The new mayor of New York, Eric Adams, delivered his first official speech as alderman of the Big Apple this Saturday, in which he insisted that the crisis of the coronavirus “It will not define” the city, which said it is “about to wake up.”
“Today we remember our strengths, we face our fears and we start from scratch. This crisis is not going to define us, ”Adams said in a televised speech broadcast live.
The ex-cop, who was sworn in on Friday night in Times Square in the first minutes of 2022, insisted on the resistance of New Yorkers.
“This crisis wants to tell us when we can be happy and when we can be sad, when and how we can enjoy our city. (…) But if there is something that everyone knows about New Yorkers, it is that we do not like being told what to do, “he said.
To regain control of their lives, Adams urged New Yorkers to take “big and small” actions, such as getting vaccinated, going to a Broadway show, taking the kids to school or going to the office, stressing that will not force the closure of businesses despite the increase in cases of coronavirus.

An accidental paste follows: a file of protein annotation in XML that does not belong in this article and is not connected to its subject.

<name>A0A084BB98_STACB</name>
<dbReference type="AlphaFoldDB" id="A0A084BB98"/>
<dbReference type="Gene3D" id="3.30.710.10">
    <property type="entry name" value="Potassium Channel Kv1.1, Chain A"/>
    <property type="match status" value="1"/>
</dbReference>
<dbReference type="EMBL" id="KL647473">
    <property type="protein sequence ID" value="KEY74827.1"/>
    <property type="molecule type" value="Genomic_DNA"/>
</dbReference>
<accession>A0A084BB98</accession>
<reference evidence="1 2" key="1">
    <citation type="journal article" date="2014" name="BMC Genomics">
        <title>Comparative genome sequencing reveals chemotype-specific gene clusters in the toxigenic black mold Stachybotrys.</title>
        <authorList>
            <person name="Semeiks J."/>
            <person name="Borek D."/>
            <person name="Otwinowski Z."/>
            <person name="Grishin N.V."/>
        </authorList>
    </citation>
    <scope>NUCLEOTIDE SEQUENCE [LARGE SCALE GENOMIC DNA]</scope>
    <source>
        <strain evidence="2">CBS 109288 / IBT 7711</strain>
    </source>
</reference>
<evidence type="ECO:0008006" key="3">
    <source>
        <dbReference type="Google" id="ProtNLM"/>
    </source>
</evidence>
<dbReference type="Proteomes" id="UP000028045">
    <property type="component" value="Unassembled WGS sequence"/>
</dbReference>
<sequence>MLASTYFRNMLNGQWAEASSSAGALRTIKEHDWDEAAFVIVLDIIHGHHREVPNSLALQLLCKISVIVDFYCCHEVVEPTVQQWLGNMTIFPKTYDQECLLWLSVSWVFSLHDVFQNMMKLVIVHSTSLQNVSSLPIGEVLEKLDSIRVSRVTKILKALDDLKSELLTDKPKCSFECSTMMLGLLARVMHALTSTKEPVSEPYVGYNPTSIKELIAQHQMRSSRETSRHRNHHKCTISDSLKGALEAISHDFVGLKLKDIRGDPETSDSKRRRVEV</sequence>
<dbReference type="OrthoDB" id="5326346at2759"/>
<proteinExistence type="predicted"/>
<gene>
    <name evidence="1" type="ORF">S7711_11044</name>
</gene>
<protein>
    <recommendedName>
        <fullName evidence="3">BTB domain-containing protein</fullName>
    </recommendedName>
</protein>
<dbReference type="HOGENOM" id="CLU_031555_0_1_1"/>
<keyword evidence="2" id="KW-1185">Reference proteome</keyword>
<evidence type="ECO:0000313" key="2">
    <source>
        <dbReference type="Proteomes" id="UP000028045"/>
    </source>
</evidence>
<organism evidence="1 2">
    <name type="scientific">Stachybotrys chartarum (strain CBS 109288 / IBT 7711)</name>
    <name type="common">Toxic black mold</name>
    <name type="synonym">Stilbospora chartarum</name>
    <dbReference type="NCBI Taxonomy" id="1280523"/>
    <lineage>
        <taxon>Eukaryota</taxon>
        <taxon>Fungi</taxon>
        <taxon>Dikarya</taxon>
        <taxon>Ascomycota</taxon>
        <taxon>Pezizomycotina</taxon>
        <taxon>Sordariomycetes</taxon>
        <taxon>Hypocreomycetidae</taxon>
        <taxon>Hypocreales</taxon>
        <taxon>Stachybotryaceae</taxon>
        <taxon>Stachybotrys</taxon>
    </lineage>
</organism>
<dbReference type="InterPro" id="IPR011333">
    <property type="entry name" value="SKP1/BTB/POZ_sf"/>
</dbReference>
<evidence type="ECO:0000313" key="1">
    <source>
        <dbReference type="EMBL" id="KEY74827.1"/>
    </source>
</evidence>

“This is not 2020. This is 2022. With vaccines, tests and treatments, we now have the tools to live with the virus,” he settled.
The mayor also promised that efficiency will be the central element of his administration, above all else.
“It may seem like an obvious position, but it is so practical that it has been forgotten, and now is the time to be radically practical. Because a better city is not only achieved by doing something new, but by doing something ”, he added.
Adams also pledged to always keep in mind the essential workers who have sacrificed themselves throughout the pandemic, while recalling his humble origins as a dishwasher or receptionist, as well as his problems with the law, which led to his arrest as a young.
The new mayor of New York, who had initially canceled his inauguration ceremony due to the high number of cases of coronavirus that is being registered in the city, formally took his position after a brief event in Times Square shortly after midnight in a short ceremony.
A former police captain and former president of the Brooklyn district, Adams faces the difficult task of recovering the economy, cultural activity and security in the city, one of the hardest hit by covid-19.
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